It is very difficult to take issue with something as serious and well intentioned as guidelines to prevent sudden unexpected infant death. However, there are some major unknowns, which make these recommendations unreasonable and even questionable from a child development and family relationships perspective.
All 4 of the studies cited to support room-sharing were conducted with samples of European parents and European infants. Yes, from a life-saving perspective, it might make sense that parents in the United States are in the same room as their infants for the first year (this scenario has not been studied yet, as just noted), but is this something that parents in our American culture can do? American families are living under very different contexts than European families; most notably, American mothers are expected to (and do return to) work when their infants are much younger in age than their European counterparts.1 This difference warrants further consideration by the task force representing the American Academy of Pediatrics because these recommendations are being given to mothers who are living under different cultural expectations than mothers of infants in Europe.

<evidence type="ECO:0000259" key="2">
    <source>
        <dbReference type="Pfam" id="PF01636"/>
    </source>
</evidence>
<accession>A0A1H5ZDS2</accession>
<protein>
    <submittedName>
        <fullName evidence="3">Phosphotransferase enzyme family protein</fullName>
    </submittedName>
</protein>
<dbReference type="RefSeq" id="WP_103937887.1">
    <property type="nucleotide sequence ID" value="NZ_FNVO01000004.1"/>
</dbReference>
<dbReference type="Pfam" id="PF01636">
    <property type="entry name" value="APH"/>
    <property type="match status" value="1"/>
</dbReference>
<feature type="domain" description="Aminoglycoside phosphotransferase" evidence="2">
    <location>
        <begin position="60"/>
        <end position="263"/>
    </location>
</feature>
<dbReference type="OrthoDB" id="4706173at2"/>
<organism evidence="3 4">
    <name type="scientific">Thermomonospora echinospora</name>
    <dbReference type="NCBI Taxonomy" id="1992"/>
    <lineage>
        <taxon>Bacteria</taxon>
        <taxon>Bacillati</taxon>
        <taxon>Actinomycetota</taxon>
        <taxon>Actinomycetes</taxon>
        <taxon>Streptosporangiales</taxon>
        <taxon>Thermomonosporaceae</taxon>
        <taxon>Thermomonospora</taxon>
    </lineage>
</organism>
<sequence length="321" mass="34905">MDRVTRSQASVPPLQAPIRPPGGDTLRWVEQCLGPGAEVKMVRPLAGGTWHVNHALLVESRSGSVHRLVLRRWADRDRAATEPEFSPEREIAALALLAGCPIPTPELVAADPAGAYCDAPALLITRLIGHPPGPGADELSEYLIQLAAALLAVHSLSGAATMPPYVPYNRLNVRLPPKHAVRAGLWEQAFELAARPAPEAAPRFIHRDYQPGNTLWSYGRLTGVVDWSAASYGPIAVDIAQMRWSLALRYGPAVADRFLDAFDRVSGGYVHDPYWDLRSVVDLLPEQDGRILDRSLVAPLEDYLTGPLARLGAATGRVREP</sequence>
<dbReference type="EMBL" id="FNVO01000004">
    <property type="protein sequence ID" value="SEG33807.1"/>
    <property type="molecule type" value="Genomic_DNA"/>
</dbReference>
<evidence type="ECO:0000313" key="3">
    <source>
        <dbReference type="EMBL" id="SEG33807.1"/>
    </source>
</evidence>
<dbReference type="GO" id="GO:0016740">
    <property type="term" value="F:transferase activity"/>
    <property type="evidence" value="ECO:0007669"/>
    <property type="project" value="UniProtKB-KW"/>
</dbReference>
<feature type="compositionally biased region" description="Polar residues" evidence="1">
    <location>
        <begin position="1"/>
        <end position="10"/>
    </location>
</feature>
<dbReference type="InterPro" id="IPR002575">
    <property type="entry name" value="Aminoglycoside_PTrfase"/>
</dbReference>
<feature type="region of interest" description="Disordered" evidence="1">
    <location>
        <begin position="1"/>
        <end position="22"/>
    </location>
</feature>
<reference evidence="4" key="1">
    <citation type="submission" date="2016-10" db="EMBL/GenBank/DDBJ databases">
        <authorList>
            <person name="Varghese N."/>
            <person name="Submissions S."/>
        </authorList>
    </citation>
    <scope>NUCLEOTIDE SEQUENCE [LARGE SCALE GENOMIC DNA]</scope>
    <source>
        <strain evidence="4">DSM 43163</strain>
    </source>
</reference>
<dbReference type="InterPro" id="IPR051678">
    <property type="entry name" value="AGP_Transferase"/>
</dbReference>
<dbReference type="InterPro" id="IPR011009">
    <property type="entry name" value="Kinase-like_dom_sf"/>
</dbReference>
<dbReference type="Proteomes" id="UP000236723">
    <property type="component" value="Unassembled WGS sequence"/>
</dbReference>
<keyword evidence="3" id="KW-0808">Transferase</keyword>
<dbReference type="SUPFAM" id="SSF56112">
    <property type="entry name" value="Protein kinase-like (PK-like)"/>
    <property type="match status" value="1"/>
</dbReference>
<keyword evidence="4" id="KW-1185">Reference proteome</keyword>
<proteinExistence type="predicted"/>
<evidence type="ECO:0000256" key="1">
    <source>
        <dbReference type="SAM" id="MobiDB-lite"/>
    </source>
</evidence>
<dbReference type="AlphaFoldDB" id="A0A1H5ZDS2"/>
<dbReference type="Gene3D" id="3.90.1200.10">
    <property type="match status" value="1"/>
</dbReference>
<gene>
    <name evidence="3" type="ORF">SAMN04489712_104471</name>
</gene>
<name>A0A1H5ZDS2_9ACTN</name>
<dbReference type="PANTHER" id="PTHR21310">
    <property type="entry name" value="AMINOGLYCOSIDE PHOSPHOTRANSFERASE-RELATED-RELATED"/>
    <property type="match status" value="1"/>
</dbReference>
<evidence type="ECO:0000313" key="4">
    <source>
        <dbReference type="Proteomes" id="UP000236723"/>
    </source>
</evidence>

Infants in their second half-year of life are more aware of the world around them and, later in their second half-year of life, are developmentally capable of engaging in acts such as vocalizing to get the attention of their parents. Researchers should investigate how room-sharing affects parental sleep deprivation and parents’ stress.
Transitioning an infant aged <6 months from room-sharing to his or her own crib is likely much easier than transitioning a 12-month-old. Infants in the later part of their second half-year of life are extremely aware of the world around them and are used to routines. It seems highly improbable that the transition from room-sharing to sleeping independently will happen without the infant (and, in turn, their parents) encountering lots of stress if it is done at 1 year of age.
The members of the Task Force on Sudden Infant Death Syndrome who wrote the 2016 recommendations are a highly respected group of medical physicians with expertise in pediatrics, family medicine, and public health. However, their recommendation that children room-share until 12 months of age might not be realistic or optimal at all from both a child development and family relations perspective. This recommendation should be investigated by researchers studying sleep safety in the United States from a public health perspective that is more sensitive to the emotional needs of infants and the unique cultural context of families living in the United States.
CONFLICT OF INTEREST: None declared.
- Berger LM,
- Hill J,
- Waldfogel J
- Copyright © 2017 by the American Academy of Pediatrics